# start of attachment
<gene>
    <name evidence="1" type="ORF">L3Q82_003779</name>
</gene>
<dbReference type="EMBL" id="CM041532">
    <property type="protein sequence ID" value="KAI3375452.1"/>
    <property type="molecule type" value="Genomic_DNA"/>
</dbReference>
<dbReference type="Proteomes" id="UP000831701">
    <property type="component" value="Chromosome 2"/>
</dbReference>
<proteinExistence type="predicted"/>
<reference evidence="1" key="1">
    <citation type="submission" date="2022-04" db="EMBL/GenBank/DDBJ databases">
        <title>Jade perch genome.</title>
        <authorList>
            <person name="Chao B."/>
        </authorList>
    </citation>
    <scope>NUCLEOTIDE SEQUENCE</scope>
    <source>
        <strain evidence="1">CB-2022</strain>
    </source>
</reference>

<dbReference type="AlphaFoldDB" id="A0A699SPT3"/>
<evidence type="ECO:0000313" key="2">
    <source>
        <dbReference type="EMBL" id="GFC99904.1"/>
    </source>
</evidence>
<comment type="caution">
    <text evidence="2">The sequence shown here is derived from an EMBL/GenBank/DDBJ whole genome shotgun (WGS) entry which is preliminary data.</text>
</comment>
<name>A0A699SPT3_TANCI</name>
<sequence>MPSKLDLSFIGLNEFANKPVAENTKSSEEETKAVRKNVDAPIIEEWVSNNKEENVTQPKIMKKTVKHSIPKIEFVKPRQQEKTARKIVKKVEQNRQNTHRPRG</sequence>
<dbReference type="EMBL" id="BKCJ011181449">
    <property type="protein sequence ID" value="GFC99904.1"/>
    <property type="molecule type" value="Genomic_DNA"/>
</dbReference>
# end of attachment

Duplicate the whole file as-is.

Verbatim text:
<gene>
    <name evidence="1" type="ORF">L3Q82_003779</name>
</gene>
<dbReference type="EMBL" id="CM041532">
    <property type="protein sequence ID" value="KAI3375452.1"/>
    <property type="molecule type" value="Genomic_DNA"/>
</dbReference>
<dbReference type="Proteomes" id="UP000831701">
    <property type="component" value="Chromosome 2"/>
</dbReference>
<proteinExistence type="predicted"/>
<reference evidence="1" key="1">
    <citation type="submission" date="2022-04" db="EMBL/GenBank/DDBJ databases">
        <title>Jade perch genome.</title>
        <authorList>
            <person name="Chao B."/>
        </authorList>
    </citation>
    <scope>NUCLEOTIDE SEQUENCE</scope>
    <source>
        <strain evidence="1">CB-2022</strain>
    </source>
</reference>

<dbReference type="AlphaFoldDB" id="A0A699SPT3"/>
<evidence type="ECO:0000313" key="2">
    <source>
        <dbReference type="EMBL" id="GFC99904.1"/>
    </source>
</evidence>
<comment type="caution">
    <text evidence="2">The sequence shown here is derived from an EMBL/GenBank/DDBJ whole genome shotgun (WGS) entry which is preliminary data.</text>
</comment>
<name>A0A699SPT3_TANCI</name>
<sequence>MPSKLDLSFIGLNEFANKPVAENTKSSEEETKAVRKNVDAPIIEEWVSNNKEENVTQPKIMKKTVKHSIPKIEFVKPRQQEKTARKIVKKVEQNRQNTHRPRG</sequence>
<dbReference type="EMBL" id="BKCJ011181449">
    <property type="protein sequence ID" value="GFC99904.1"/>
    <property type="molecule type" value="Genomic_DNA"/>
</dbReference>